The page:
After his sweeping victory in the mid-September elections, new Australian Prime Minister Tony Abbott appeared to have the right idea about the country’s foreign policy direction. Among other pledges, he vowed to turn the official focus to the Asia-Pacific and engage with a region that accounts for about 90% of Australia's trade.
But a series of blunders by the new leader, as well as widening fallout from revelations by U.S. security-information leaker Edward Snowden, has opened new fissures in Australia’s relationships with its closest neighbor, Indonesia, and main trade partner, China.
On Nov. 18, Indonesia called its ambassador to Australia back to Jakarta. The move followed disclosures in cables leaked by Snowden that Australia had been eavesdropping electronically on Indonesian President Susilo Bambang Yudhoyono, his wife and inner circle since at least 2009.
Indonesian Foreign Minister Marty Natalegawa said the country’s relationship with Australia has changed. "We are also reviewing the relationship between Indonesia and Australia in general, not only in regards ... to information and intelligence exchange, to ensure that it's not just business as usual," the official said.
The issue has compounded fresh problems in a relationship that has slipped from promising to problematic in just two months.
In mid-October, less than a month after his conservative Liberal/National Party coalition won the election, Abbott made Jakarta his first international destination in a visit with his foreign affairs minister, Julie Bishop, and trade and investment minister, Andrew Robb. It was a calculated and bold show of good, neighborly intentions.
Australia’s relations with Indonesia have long been plagued by controversy over asylum seekers who use the Indonesian archipelago as a launchpad for the dangerous sea journey to Australia. The number of boats leaving Indonesia, as well as such other Asian nations as Sri Lanka, for Australia has soared in recent years, along with mishaps that have seen growing numbers of rickety refugee boats capsize, drowning their occupants.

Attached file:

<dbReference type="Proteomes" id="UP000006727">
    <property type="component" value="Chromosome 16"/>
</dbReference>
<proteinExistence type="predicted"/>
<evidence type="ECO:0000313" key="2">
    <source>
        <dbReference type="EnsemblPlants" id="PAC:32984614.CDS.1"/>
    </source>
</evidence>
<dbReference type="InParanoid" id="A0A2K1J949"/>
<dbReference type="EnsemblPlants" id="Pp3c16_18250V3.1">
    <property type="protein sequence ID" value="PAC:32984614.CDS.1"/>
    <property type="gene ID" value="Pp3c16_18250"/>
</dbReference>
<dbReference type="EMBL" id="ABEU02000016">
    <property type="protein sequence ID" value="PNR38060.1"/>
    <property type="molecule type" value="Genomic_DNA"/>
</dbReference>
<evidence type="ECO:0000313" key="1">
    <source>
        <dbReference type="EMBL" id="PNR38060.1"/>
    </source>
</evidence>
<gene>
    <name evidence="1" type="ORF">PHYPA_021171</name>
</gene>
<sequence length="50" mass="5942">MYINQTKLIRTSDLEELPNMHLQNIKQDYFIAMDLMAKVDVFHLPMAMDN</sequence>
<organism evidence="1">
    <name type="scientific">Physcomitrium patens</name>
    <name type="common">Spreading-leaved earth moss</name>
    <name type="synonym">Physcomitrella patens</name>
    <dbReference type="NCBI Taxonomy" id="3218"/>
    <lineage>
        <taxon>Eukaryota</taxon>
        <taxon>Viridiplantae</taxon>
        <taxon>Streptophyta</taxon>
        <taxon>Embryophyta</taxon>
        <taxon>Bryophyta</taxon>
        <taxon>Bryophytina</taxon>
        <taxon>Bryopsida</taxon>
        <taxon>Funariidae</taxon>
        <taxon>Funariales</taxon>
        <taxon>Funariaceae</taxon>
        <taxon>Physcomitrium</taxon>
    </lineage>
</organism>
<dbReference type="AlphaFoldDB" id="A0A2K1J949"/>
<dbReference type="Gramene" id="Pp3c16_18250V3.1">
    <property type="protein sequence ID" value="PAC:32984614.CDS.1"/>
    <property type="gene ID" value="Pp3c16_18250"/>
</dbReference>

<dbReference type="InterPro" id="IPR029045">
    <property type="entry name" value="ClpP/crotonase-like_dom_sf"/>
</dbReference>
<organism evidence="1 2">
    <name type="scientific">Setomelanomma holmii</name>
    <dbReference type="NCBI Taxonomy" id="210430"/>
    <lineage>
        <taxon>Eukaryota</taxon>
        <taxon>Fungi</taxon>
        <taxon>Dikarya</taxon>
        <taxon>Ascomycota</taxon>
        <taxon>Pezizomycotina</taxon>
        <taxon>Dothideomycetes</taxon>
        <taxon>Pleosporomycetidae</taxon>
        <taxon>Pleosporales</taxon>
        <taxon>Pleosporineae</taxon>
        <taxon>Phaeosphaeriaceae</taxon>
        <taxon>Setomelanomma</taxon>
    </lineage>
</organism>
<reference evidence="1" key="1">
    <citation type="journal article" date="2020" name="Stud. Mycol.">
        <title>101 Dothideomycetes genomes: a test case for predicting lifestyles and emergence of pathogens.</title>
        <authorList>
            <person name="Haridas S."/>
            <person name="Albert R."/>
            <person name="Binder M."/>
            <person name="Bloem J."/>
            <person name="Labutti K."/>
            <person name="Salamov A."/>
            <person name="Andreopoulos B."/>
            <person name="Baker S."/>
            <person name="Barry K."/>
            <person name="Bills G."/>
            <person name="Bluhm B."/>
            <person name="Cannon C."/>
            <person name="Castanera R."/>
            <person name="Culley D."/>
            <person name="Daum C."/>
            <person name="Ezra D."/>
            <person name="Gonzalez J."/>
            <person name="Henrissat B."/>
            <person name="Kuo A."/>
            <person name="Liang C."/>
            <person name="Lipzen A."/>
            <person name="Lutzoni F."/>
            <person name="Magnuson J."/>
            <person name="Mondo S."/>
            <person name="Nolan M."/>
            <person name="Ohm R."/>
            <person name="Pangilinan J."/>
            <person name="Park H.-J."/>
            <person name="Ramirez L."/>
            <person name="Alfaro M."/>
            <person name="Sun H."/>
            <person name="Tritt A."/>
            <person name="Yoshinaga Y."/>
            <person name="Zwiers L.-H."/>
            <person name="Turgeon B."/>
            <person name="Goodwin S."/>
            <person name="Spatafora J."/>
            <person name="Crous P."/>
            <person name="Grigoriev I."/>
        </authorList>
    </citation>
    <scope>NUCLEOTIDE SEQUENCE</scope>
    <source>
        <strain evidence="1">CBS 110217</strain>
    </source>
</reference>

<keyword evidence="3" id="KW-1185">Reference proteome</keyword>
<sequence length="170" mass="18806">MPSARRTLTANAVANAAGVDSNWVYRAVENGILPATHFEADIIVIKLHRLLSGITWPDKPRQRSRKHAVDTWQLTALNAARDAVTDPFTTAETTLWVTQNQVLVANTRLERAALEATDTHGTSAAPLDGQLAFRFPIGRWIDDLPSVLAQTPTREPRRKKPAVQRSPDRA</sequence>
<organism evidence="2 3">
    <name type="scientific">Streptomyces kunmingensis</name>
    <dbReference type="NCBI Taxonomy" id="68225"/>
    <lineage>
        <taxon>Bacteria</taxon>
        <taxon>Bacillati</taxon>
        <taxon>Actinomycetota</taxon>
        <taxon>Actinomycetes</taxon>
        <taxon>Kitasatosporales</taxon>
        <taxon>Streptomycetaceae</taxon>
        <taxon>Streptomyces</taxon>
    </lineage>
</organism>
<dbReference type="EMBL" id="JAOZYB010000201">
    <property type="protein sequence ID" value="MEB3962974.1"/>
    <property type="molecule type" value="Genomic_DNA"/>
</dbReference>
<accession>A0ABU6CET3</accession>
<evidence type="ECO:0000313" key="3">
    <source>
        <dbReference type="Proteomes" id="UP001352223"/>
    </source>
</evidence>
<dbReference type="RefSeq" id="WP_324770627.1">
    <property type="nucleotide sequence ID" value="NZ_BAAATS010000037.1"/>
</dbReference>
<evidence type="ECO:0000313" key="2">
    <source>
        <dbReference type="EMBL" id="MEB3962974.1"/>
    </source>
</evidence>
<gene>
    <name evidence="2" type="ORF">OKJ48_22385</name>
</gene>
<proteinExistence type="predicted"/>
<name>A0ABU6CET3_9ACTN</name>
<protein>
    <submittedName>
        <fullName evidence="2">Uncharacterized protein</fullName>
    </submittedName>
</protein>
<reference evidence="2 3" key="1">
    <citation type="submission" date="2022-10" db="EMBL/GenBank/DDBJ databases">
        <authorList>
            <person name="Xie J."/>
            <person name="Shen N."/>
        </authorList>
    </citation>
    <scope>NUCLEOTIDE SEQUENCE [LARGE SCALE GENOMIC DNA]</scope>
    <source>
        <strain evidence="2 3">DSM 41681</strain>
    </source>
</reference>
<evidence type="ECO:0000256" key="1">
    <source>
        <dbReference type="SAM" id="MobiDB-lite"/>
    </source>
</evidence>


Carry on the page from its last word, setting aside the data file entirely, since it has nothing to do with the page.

The developments have prompted many Australians to proclaim a refugee “crisis,” and this became a key issue in the September election. Abbott’s stated policy was to “turn back the boats,” a stance that has since been criticized by Indonesia as a challenge to its sovereignty. As the two nations struggled to negotiate the problem in recent weeks, the spying allegations emerged.
Many observers believe that Australia’s relationship with Indonesia, also its largest aid recipient, can be righted in the medium term. But Abbot's critics say that unnecessary, perhaps unthinking, moves by the prime minister may have done long-term damage to Australia's relationship with China.
Australia now sends 35% of its exports to China, also its biggest source of imports. In recognition of that, Abbott declared just after he won office that he would complete free trade agreement negotiations with China, now in their eighth year, within 12 months. He also said he aimed to finalize similar deals with Japan and South Korea in the same time frame.
Slap in the face
Yet Abbott’s chances of getting the deal with China have diminished, according to Western diplomats in Beijing, who cite a litany of errors. On Oct. 8, for example, while with Japanese Prime Minister Shinzo Abe, Abbot described Japan as Australia's "closest friend in Asia.” The Chinese saw such a ringing endorsement of its much-resented regional neighbor as an insult.
A week later, Foreign Minister Bishop quietly canceled a trip to Beijing scheduled for Oct. 21-23. The visit was meant to be the triumphant fourth leg of her swing through North Asia that started in Tokyo and included stops in Seoul and Hong Kong.
"The visit was put off for a later date as there was not enough time to do China properly,” was the only response her office would offer. But Australian officials privately confirmed that her office was told that the Chinese were suddenly “too busy” to see her.
Another mistake cited by diplomats was Abbott’s rush to confirm a ban on Huawei Technologies from Australia’s troubled National Broadband Network project, an undertaking valued at 38 billion Australian dollars ($34.8 billlion). The ban had been instituted by the previous government in April last year for unnamed “national security” reasons.
Not only is Huawei the world’s largest maker of telecommunications network equipment, it is also China's most successful private company and best known international brand.
Beijing had long been promised a proper review of the decision to exclude Huawei by Communications Minister Malcolm Turnbull when he was the opposition spokesman on communications. After Turnbull became minister, he publicly endorsed a review of Huawei’s participation in the project last month, backed by Trade Minister Robb. But other senior members of the new government -- including Abbott himself -- publicly admonished the pair for suggesting a review, sending another negative signal to China.
There were already many contradictions in the decision to exclude Huawei. Australia’s close allies Britain and New Zealand have allowed Huawei’s equipment into their own national broadband projects. And a number of other Australian telecoms companies, including the No. 2 and No. 3 players, SingTel Optus and Vodafone, use Huawei’s equipment in their networks, meaning the Chinese company is already an integral part of Australia’s national telecoms grid.“Nikkei Asian Review” MICHAEL SAINSBURY, Contributing writer